The Wall Street Journal
Thursday, October 4, 1984
A USDA Policy for the Birds
and the Bees
By James Bovard

Federal agricultural policy may have hit a new low. The
Agriculture Department is buying half the entire U.S. honey
crop this year -- while imports are pouring in and replacing
government purchases almost pound for pound. The honey
program will cost taxpayers $94 million this year-roughly
equal to the market value of the entire U.S. honey crop. And
the problem is guaranteed to get worse next year.

Until 1949, honey producers got along just fine without
any government price supports. During World War II, the
government exhorted beekeepers to increase production to
compensate for a shortage of sugar. When the war ended, a
honey glut occurred, and the obvious solution was a perpetual
government subsidy.

The honey price-support program had minimal cost as long
as the government price-support level was below world market
prices. But, USDA price supports for honey have more than
quadrupled since 1972, from 14 cents to 66 cents a pound, and
are now far above world market prices. They will
automatically rise an added two or three cents next year,
further confounding the market.

Honey -- unlike most Agriculture Department subsidized
commodities -- is not protected by stiff import barriers.
Thus, when the government drives up the price of domestic
honey, foreign honey oozes in. High U.S. price supports have
signaled foreign beekeepers to increase production and to
dump their surpluses on the U.S. market.

As a result, the department will buy up about 120 million
pounds of this year's honey crop, while Mexico, Argentina,
China and a few other countries will sell almost exactly the
same amount to U.S. consumers. Honey imports have soared from
49 million pounds in 1980 to 110 million pounds in 1983. Ruth
Fiefer, spokeswoman for the Valley Honey Association in
Stockton, Calif., says the high price supports "make it
difficult for American honey to compete in the marketplace."

The current program invites abuse. Some American
processors are reportedly buying foreign honey at 46 cents a
pound, claiming they produced it, and then reselling it to
the Agriculture Department for 66 cents a pound. Since there
are no obvious differences between U.S. and foreign honey,
this is an easy ruse.

The Los Angeles Times reports that the high price supports
are "deeply disruptive to the basic structure of the nation's
insular beekeeping industry, the honey cooperative." Members
of cooperatives have revolted, refusing to sell honey to
their cooperatives and selling it to Uncle Sam instead. Ms.
Fiefer predicts that some of the smaller honey co-ops will
not survive.

How does Congress react to this sticky mess? Congressmen
from honey-producing states propose boosting the tariff from
one cent to 10 cents a pound. This would only slow the import
deluge, not stop it. As long as U.S. support prices are 20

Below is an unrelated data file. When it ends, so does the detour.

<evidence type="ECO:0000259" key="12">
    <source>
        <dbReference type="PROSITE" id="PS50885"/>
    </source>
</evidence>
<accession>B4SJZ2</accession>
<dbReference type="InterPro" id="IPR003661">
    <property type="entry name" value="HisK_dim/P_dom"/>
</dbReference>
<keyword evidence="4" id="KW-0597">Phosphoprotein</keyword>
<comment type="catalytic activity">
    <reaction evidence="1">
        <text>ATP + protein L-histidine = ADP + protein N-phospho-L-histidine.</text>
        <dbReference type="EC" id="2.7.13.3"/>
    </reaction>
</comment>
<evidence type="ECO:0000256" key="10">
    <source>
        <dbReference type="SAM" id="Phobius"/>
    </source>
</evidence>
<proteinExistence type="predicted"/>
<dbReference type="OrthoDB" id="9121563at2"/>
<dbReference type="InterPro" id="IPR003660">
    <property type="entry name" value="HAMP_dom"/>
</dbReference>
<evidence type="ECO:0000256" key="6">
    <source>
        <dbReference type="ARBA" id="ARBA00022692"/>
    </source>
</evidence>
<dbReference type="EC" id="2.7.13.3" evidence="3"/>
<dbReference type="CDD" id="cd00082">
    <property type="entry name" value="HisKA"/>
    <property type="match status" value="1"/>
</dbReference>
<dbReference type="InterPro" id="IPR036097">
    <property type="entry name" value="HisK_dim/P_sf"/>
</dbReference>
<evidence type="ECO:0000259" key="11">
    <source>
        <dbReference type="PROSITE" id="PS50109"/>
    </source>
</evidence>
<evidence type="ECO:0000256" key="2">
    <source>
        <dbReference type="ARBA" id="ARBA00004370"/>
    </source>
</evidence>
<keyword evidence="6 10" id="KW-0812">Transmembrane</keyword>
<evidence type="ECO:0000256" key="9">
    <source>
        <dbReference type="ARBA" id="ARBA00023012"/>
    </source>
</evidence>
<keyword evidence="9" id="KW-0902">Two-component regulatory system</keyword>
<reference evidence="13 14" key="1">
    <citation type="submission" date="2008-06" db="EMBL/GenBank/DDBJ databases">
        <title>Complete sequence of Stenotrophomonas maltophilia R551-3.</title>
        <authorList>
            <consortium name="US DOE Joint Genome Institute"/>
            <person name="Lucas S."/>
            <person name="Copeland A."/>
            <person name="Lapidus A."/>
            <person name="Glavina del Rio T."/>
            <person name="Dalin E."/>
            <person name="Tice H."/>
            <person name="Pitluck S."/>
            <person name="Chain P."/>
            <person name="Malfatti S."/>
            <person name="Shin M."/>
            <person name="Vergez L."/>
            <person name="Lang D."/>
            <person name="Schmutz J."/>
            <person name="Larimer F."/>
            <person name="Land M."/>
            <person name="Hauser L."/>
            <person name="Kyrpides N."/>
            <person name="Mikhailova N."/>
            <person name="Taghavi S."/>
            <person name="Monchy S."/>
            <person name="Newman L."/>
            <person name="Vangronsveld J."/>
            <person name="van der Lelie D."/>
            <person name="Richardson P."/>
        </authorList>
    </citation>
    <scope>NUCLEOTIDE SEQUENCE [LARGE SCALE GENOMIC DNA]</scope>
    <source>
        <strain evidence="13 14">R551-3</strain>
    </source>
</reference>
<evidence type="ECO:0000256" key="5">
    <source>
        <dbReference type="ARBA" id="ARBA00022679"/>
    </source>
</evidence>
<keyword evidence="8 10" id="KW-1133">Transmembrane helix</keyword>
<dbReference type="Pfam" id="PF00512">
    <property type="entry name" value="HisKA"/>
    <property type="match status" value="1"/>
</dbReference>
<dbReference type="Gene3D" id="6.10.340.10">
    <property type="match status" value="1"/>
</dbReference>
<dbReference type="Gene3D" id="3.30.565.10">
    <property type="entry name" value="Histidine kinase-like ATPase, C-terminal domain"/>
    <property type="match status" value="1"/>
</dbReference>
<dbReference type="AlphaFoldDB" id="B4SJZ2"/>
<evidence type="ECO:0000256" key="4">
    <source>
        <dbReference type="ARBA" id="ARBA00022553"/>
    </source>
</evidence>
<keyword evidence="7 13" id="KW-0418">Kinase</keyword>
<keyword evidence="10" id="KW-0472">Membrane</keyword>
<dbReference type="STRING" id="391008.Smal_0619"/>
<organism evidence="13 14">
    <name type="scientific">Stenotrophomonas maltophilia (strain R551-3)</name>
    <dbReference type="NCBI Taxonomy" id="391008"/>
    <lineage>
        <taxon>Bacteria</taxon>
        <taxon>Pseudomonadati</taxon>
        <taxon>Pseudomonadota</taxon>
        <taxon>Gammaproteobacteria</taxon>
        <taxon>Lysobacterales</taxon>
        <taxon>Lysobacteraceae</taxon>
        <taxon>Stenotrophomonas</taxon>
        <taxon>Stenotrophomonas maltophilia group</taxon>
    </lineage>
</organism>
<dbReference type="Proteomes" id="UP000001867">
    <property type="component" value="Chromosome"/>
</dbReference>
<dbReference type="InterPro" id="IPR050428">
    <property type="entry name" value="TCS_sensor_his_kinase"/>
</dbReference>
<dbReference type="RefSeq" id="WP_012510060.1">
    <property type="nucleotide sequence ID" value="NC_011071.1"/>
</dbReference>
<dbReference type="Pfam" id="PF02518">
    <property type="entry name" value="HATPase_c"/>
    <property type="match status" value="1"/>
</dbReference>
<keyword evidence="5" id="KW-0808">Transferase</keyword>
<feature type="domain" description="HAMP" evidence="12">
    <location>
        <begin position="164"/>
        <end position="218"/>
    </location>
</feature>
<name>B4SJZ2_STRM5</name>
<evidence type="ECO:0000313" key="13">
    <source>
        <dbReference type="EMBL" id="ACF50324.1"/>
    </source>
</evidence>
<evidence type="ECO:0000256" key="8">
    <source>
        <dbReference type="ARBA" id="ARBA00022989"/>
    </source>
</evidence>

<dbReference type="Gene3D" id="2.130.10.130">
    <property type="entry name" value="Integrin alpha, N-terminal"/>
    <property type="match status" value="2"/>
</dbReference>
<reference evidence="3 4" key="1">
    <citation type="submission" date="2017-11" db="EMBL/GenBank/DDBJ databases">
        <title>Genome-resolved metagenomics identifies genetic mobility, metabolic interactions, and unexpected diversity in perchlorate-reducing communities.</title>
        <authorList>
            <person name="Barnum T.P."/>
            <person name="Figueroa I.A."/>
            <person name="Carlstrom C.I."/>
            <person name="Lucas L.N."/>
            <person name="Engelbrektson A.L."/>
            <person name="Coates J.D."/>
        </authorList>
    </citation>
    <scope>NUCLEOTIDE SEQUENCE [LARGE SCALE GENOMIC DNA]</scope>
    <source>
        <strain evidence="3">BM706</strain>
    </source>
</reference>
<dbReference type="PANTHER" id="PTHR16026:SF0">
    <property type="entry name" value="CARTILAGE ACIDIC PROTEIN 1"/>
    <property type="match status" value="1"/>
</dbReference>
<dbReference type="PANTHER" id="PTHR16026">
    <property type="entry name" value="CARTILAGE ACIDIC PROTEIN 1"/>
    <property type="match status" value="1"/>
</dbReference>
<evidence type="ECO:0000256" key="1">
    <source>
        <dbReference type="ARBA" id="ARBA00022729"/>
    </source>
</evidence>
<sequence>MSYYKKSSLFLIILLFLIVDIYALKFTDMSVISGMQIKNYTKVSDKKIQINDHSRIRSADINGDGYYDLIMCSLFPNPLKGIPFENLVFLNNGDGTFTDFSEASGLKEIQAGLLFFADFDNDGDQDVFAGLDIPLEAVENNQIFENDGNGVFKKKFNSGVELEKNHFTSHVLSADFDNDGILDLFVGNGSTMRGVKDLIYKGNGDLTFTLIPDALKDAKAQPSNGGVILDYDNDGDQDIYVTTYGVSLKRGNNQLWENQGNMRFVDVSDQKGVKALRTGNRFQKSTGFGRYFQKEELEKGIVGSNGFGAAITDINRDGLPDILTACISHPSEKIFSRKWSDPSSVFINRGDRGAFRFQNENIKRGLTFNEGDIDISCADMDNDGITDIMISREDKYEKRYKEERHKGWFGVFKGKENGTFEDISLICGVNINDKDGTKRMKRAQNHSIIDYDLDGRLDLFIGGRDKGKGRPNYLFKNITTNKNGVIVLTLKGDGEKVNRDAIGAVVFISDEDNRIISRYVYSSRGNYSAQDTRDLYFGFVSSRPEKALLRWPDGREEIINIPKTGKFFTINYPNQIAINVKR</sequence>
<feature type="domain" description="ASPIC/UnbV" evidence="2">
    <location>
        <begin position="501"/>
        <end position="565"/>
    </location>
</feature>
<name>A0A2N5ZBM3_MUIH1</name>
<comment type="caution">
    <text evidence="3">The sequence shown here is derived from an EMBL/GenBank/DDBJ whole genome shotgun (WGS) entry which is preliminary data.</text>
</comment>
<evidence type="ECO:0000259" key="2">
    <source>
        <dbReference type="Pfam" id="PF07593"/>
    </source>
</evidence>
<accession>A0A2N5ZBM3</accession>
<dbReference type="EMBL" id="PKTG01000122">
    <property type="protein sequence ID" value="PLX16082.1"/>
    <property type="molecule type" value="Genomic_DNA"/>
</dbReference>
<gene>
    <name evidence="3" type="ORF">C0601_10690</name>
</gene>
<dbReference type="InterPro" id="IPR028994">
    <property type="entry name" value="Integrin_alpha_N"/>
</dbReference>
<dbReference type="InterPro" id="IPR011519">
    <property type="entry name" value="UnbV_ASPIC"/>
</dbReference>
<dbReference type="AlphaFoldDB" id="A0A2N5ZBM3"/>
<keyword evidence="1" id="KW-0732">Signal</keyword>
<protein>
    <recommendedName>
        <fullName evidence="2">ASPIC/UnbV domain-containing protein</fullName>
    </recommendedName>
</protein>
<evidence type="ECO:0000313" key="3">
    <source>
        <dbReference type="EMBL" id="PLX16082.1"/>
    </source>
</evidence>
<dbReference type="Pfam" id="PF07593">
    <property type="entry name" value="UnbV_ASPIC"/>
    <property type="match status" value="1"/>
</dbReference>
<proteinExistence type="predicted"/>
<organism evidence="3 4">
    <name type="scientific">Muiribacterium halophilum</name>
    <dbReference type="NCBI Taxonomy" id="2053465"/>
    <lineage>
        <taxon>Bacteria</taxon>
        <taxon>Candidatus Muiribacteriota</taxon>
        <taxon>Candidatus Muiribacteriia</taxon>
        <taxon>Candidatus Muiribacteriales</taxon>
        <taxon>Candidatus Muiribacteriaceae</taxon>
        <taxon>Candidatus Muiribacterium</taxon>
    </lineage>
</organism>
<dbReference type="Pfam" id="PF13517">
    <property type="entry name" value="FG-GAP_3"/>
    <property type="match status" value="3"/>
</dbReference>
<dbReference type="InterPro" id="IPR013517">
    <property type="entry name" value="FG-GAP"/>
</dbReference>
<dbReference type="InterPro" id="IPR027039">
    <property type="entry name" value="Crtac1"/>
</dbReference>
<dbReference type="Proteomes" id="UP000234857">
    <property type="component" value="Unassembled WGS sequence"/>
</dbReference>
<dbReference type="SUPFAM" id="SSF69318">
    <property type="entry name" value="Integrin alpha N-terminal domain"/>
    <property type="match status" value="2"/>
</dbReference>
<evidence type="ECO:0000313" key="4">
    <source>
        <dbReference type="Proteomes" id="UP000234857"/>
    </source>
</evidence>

cents above world market prices, the U.S. will be a dumping

Because of low tariffs, the cost of high price supports
shows up in the federal budget, instead of being hidden in
consumers' grocery bills. Farm protectionists want to
camouflage the honey subsidy the same way that the government
now camouflages much of the dairy and sugar subsidies.

Several congressmen insist that the Agriculture Department
must continue bankrolling beekeepers because pollination is
vital to the agricultural sector. Says Sen. Larry Pressler
(R., S.D.), a leading protectionist, "With food costs in the
U.S. at over $100 billion annually, it is clear that bees are
vital to the American public. Without the honeybee to
pollinate crops, the diet of American consumers would be
limited to nuts, cereal grains and meat." This is the old
argument that since something is a necessity, the government
must pay to have it done. But, many beekeepers already rent
out their bees for pollinating, and more could do so.

The real honey problem is "parity." The department is
buying half the honey crop in 1984 because of the relation of
the prices of peanuts and printing presses in 1914.
Contemporary farm policy is devoted to re-creating a mystical
balance of agricultural and industrial wages that supposedly
existed in the early 1900s. No matter that the parity formula
is a recipe for absurdity. As long as parity provides an
excuse for making farmers richer and taxpayers and consumers
poorer, congressmen will continue to invoke it.

Price supports are defended as a means to stabilize
markets and provide a guaranteed return to farmers. But,
instead of being given a key to the Treasury, honey producers
-- and other Agriculture Department subsidized producers --
should cover their risks by buying put-and-call options to
sell their crop at a set price in the future. Options would
provide the same type of insurance and security that price
supports were intended to provide.

There is no reason for the federal government to disrupt
an industry, worsen our balance of payments, and squander
almost a hundred million dollars a year trying to do what a
private market could do at no cost to innocent bystanders.
But, as long as honey subsidies buy votes, congressmen will
have sweet tooths. So goes another chapter in Congress's
eternal struggle against the laws of supply and demand.


Mr. Bovard is a free-lance writer in Washington.